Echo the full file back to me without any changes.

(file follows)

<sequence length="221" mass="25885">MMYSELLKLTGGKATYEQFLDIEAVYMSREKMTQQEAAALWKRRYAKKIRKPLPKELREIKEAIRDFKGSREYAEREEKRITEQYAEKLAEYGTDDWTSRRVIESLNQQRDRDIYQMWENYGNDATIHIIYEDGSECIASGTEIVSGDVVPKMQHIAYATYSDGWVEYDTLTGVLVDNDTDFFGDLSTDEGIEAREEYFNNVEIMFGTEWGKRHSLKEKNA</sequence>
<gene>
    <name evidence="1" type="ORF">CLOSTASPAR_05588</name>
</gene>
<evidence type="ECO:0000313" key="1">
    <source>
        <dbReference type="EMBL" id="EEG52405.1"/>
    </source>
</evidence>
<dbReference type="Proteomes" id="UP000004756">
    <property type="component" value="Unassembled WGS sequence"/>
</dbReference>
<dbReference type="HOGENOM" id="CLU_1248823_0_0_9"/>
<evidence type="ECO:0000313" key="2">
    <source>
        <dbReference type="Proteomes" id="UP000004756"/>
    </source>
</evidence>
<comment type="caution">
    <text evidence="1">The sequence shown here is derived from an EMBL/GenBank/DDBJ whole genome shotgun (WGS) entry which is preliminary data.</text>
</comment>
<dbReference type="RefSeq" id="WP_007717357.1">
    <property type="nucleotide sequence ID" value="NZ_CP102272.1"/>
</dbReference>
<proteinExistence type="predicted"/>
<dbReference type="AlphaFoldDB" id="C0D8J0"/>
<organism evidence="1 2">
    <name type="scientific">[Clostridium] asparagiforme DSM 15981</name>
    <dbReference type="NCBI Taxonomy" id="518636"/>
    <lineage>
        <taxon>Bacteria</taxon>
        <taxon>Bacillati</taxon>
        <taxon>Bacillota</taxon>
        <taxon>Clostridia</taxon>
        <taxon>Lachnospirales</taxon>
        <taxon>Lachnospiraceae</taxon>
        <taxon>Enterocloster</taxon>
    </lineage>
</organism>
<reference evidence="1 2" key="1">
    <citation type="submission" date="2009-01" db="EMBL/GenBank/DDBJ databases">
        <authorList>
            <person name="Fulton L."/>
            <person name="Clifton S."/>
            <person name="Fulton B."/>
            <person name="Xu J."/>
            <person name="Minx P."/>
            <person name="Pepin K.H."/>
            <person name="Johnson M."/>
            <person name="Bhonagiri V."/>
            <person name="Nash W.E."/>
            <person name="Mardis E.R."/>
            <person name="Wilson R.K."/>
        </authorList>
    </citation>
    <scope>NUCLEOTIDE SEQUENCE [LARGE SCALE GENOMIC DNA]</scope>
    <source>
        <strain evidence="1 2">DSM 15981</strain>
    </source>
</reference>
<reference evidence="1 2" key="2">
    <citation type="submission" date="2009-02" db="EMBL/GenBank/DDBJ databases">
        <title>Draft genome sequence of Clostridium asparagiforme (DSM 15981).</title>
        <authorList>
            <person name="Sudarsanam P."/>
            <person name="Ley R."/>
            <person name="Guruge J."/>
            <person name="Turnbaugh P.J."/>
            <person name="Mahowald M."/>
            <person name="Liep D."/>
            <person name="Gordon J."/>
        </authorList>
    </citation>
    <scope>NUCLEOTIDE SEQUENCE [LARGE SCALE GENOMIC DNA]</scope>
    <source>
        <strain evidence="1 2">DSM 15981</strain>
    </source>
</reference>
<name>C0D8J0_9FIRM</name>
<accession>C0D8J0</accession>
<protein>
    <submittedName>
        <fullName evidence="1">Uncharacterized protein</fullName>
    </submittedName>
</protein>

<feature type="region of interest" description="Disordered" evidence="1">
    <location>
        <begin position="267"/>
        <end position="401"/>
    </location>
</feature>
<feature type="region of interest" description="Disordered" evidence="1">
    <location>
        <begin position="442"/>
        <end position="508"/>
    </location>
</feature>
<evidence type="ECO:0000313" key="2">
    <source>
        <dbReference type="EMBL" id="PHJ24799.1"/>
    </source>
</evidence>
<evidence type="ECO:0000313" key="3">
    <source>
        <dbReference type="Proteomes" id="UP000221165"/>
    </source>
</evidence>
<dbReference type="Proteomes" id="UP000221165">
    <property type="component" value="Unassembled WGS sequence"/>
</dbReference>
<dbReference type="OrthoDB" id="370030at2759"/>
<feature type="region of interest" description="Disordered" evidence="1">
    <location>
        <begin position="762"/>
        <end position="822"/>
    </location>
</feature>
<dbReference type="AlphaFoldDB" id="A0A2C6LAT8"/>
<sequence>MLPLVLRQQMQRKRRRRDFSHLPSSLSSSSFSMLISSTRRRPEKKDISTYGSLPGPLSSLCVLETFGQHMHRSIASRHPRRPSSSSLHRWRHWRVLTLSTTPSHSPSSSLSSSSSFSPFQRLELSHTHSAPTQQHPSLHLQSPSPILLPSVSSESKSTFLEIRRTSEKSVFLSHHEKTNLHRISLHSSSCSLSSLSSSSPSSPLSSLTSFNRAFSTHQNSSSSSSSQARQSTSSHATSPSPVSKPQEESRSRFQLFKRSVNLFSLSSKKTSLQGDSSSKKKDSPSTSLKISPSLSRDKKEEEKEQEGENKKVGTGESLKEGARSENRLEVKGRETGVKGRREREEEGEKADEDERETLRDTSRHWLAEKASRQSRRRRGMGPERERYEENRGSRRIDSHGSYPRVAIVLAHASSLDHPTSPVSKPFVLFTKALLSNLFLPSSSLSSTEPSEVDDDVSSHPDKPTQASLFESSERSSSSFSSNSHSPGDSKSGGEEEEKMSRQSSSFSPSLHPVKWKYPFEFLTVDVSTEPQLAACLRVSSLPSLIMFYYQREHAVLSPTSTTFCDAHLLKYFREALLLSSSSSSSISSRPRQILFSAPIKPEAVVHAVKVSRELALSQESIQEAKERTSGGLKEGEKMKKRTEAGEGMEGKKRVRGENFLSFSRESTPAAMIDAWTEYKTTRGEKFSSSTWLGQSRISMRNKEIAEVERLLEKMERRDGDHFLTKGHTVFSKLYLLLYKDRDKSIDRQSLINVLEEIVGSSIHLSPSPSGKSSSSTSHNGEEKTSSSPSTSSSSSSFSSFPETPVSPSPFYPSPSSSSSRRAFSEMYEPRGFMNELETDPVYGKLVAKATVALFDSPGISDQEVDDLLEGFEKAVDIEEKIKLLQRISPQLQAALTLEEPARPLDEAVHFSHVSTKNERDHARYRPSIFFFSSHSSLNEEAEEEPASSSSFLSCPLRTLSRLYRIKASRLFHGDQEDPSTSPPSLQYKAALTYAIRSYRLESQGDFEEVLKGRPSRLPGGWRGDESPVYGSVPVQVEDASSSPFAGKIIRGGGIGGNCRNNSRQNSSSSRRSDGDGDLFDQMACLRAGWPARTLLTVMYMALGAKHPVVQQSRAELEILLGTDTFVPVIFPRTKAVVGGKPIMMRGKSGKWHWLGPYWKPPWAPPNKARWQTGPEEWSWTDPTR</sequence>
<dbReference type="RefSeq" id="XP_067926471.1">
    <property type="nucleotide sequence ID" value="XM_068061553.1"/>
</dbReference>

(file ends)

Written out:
<sequence length="221" mass="25885">MMYSELLKLTGGKATYEQFLDIEAVYMSREKMTQQEAAALWKRRYAKKIRKPLPKELREIKEAIRDFKGSREYAEREEKRITEQYAEKLAEYGTDDWTSRRVIESLNQQRDRDIYQMWENYGNDATIHIIYEDGSECIASGTEIVSGDVVPKMQHIAYATYSDGWVEYDTLTGVLVDNDTDFFGDLSTDEGIEAREEYFNNVEIMFGTEWGKRHSLKEKNA</sequence>
<gene>
    <name evidence="1" type="ORF">CLOSTASPAR_05588</name>
</gene>
<evidence type="ECO:0000313" key="1">
    <source>
        <dbReference type="EMBL" id="EEG52405.1"/>
    </source>
</evidence>
<dbReference type="Proteomes" id="UP000004756">
    <property type="component" value="Unassembled WGS sequence"/>
</dbReference>
<dbReference type="HOGENOM" id="CLU_1248823_0_0_9"/>
<evidence type="ECO:0000313" key="2">
    <source>
        <dbReference type="Proteomes" id="UP000004756"/>
    </source>
</evidence>
<comment type="caution">
    <text evidence="1">The sequence shown here is derived from an EMBL/GenBank/DDBJ whole genome shotgun (WGS) entry which is preliminary data.</text>
</comment>
<dbReference type="RefSeq" id="WP_007717357.1">
    <property type="nucleotide sequence ID" value="NZ_CP102272.1"/>
</dbReference>
<proteinExistence type="predicted"/>
<dbReference type="AlphaFoldDB" id="C0D8J0"/>
<organism evidence="1 2">
    <name type="scientific">[Clostridium] asparagiforme DSM 15981</name>
    <dbReference type="NCBI Taxonomy" id="518636"/>
    <lineage>
        <taxon>Bacteria</taxon>
        <taxon>Bacillati</taxon>
        <taxon>Bacillota</taxon>
        <taxon>Clostridia</taxon>
        <taxon>Lachnospirales</taxon>
        <taxon>Lachnospiraceae</taxon>
        <taxon>Enterocloster</taxon>
    </lineage>
</organism>
<reference evidence="1 2" key="1">
    <citation type="submission" date="2009-01" db="EMBL/GenBank/DDBJ databases">
        <authorList>
            <person name="Fulton L."/>
            <person name="Clifton S."/>
            <person name="Fulton B."/>
            <person name="Xu J."/>
            <person name="Minx P."/>
            <person name="Pepin K.H."/>
            <person name="Johnson M."/>
            <person name="Bhonagiri V."/>
            <person name="Nash W.E."/>
            <person name="Mardis E.R."/>
            <person name="Wilson R.K."/>
        </authorList>
    </citation>
    <scope>NUCLEOTIDE SEQUENCE [LARGE SCALE GENOMIC DNA]</scope>
    <source>
        <strain evidence="1 2">DSM 15981</strain>
    </source>
</reference>
<reference evidence="1 2" key="2">
    <citation type="submission" date="2009-02" db="EMBL/GenBank/DDBJ databases">
        <title>Draft genome sequence of Clostridium asparagiforme (DSM 15981).</title>
        <authorList>
            <person name="Sudarsanam P."/>
            <person name="Ley R."/>
            <person name="Guruge J."/>
            <person name="Turnbaugh P.J."/>
            <person name="Mahowald M."/>
            <person name="Liep D."/>
            <person name="Gordon J."/>
        </authorList>
    </citation>
    <scope>NUCLEOTIDE SEQUENCE [LARGE SCALE GENOMIC DNA]</scope>
    <source>
        <strain evidence="1 2">DSM 15981</strain>
    </source>
</reference>
<name>C0D8J0_9FIRM</name>
<accession>C0D8J0</accession>
<protein>
    <submittedName>
        <fullName evidence="1">Uncharacterized protein</fullName>
    </submittedName>
</protein>

<feature type="region of interest" description="Disordered" evidence="1">
    <location>
        <begin position="267"/>
        <end position="401"/>
    </location>
</feature>
<feature type="region of interest" description="Disordered" evidence="1">
    <location>
        <begin position="442"/>
        <end position="508"/>
    </location>
</feature>
<evidence type="ECO:0000313" key="2">
    <source>
        <dbReference type="EMBL" id="PHJ24799.1"/>
    </source>
</evidence>
<evidence type="ECO:0000313" key="3">
    <source>
        <dbReference type="Proteomes" id="UP000221165"/>
    </source>
</evidence>
<dbReference type="Proteomes" id="UP000221165">
    <property type="component" value="Unassembled WGS sequence"/>
</dbReference>
<dbReference type="OrthoDB" id="370030at2759"/>
<feature type="region of interest" description="Disordered" evidence="1">
    <location>
        <begin position="762"/>
        <end position="822"/>
    </location>
</feature>
<dbReference type="AlphaFoldDB" id="A0A2C6LAT8"/>
<sequence>MLPLVLRQQMQRKRRRRDFSHLPSSLSSSSFSMLISSTRRRPEKKDISTYGSLPGPLSSLCVLETFGQHMHRSIASRHPRRPSSSSLHRWRHWRVLTLSTTPSHSPSSSLSSSSSFSPFQRLELSHTHSAPTQQHPSLHLQSPSPILLPSVSSESKSTFLEIRRTSEKSVFLSHHEKTNLHRISLHSSSCSLSSLSSSSPSSPLSSLTSFNRAFSTHQNSSSSSSSQARQSTSSHATSPSPVSKPQEESRSRFQLFKRSVNLFSLSSKKTSLQGDSSSKKKDSPSTSLKISPSLSRDKKEEEKEQEGENKKVGTGESLKEGARSENRLEVKGRETGVKGRREREEEGEKADEDERETLRDTSRHWLAEKASRQSRRRRGMGPERERYEENRGSRRIDSHGSYPRVAIVLAHASSLDHPTSPVSKPFVLFTKALLSNLFLPSSSLSSTEPSEVDDDVSSHPDKPTQASLFESSERSSSSFSSNSHSPGDSKSGGEEEEKMSRQSSSFSPSLHPVKWKYPFEFLTVDVSTEPQLAACLRVSSLPSLIMFYYQREHAVLSPTSTTFCDAHLLKYFREALLLSSSSSSSISSRPRQILFSAPIKPEAVVHAVKVSRELALSQESIQEAKERTSGGLKEGEKMKKRTEAGEGMEGKKRVRGENFLSFSRESTPAAMIDAWTEYKTTRGEKFSSSTWLGQSRISMRNKEIAEVERLLEKMERRDGDHFLTKGHTVFSKLYLLLYKDRDKSIDRQSLINVLEEIVGSSIHLSPSPSGKSSSSTSHNGEEKTSSSPSTSSSSSSFSSFPETPVSPSPFYPSPSSSSSRRAFSEMYEPRGFMNELETDPVYGKLVAKATVALFDSPGISDQEVDDLLEGFEKAVDIEEKIKLLQRISPQLQAALTLEEPARPLDEAVHFSHVSTKNERDHARYRPSIFFFSSHSSLNEEAEEEPASSSSFLSCPLRTLSRLYRIKASRLFHGDQEDPSTSPPSLQYKAALTYAIRSYRLESQGDFEEVLKGRPSRLPGGWRGDESPVYGSVPVQVEDASSSPFAGKIIRGGGIGGNCRNNSRQNSSSSRRSDGDGDLFDQMACLRAGWPARTLLTVMYMALGAKHPVVQQSRAELEILLGTDTFVPVIFPRTKAVVGGKPIMMRGKSGKWHWLGPYWKPPWAPPNKARWQTGPEEWSWTDPTR</sequence>
<dbReference type="RefSeq" id="XP_067926471.1">
    <property type="nucleotide sequence ID" value="XM_068061553.1"/>
</dbReference>